The cars that had been completed, along with three partially-completed prototypes, were purchased by the Patrick Motors Group of Birmingham. PMG’s owner, Alexander Patrick was a dyed-in-the-wool enthusiast – and, as grandson of the company’s founder, continued PMG’s association with the more exotic end of the car market.
Patrick Motors Group steps in
PMG started life in the 1930s as coachbuilders but, within a few years, was selling other people’s products. By the 1970s, these included the products of Lynx and Panther Westwinds. The group had also sold several Rapport Range Rovers after Rapport International went bust – and, realising that they would never receive these cars, they moved in…
Initially, what PMG purchased looked little more than a complex heap of bits but, ever positive, Alexander Patrick sought to make something out of what he had amassed.
At that time Patrick was having an Avon-Stevens XJ estate car specially built by Ladbroke Avon and casually remarked to Graham Hudson that he had acquired the remains of the Forte project, but no facilities to complete it. Soon, an agreement was reached between Hudson and Patrick that Ladbroke Avon’s Special Projects Department would build up one vehicle… as an estate car. By the spring of 1983, the car was complete.
Rapport Forté found in 2019!
It’s one of the most exciting motoring discoveries of the year. The original Rapport Forte has been unearthed, and an epic restoration on the car is about to be undertaken. Stuart Brown, owner of vehicle scanning company, 3D Engineers, has bought the car from its previous owner who had owned the car for 38 of the 39 years it has existed.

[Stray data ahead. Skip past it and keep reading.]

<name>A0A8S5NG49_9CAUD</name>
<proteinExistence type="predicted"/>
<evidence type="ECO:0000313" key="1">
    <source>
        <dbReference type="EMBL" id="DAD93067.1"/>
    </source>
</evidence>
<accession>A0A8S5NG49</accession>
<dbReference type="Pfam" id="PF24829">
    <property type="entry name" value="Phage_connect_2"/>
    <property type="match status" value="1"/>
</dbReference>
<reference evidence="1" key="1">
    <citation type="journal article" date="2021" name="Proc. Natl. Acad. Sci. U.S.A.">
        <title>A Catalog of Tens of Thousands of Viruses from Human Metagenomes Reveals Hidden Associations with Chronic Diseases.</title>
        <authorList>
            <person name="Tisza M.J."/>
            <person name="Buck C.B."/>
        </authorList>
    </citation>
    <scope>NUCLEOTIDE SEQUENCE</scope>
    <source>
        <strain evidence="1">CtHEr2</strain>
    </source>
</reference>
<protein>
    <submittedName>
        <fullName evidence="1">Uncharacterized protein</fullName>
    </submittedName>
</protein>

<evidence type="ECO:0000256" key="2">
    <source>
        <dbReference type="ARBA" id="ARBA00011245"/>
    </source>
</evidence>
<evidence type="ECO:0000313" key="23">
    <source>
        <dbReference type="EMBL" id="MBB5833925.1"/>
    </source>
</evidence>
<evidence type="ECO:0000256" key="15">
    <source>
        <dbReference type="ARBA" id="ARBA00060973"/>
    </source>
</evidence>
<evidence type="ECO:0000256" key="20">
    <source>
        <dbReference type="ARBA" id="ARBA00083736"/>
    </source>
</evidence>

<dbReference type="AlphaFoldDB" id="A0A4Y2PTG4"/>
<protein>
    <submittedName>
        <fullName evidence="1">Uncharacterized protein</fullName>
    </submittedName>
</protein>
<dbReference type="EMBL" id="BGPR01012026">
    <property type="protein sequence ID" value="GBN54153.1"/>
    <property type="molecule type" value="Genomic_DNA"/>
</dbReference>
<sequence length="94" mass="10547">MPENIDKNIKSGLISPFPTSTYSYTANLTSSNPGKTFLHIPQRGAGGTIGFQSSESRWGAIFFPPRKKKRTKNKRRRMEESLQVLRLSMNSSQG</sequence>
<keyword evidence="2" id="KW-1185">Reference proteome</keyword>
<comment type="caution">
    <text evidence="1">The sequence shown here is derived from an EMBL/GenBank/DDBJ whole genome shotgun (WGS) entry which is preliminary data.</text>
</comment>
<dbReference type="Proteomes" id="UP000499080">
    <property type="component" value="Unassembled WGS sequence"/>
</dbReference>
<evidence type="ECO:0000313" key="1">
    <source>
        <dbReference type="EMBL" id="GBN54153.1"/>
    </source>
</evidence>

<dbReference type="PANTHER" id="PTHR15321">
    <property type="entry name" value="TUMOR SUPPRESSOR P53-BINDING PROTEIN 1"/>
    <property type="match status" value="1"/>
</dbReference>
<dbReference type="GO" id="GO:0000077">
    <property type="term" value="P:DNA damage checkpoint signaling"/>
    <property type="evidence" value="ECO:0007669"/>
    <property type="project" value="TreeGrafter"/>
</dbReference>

He says, ‘I’m very excited, as I’ve been fascinated by the car since seeing a grainy black and white picture on the school bus in Motor magazine back in 1980, but thought it had been destroyed or in a collection. Restoration to start later this year.’
Stuart adds, ‘My plan is to restore to standard condition, but as I want to have a different radio and interior colour coupled with the roof being an unknown quantity, the plan is to create a couple of interiors so my version can be swapped if required with original style to keep purists happy. I am purist so need to do that to keep me happy! If the roof works great. If not, will get it to work and then swap roof system for a more reliable one.’
We’ll keep you posted about Stuart’s progress.
Is the Editor of the Parkers website and price guide, formerly editor of Classic Car Weekly, and launch editor/creator of Modern Classics magazine. Has contributed to various motoring titles including Octane, Practical Classics, Evo, Honest John, CAR magazine, Autocar, Pistonheads, Diesel Car, Practical Performance Car, Performance French Car, Car Mechanics, Jaguar World Monthly, MG Enthusiast, Modern MINI, Practical Classics, Fifth Gear Website, Radio 4, and the the Motoring Independent...
Likes 'conditionally challenged' motors and taking them on unfeasible adventures all across Europe.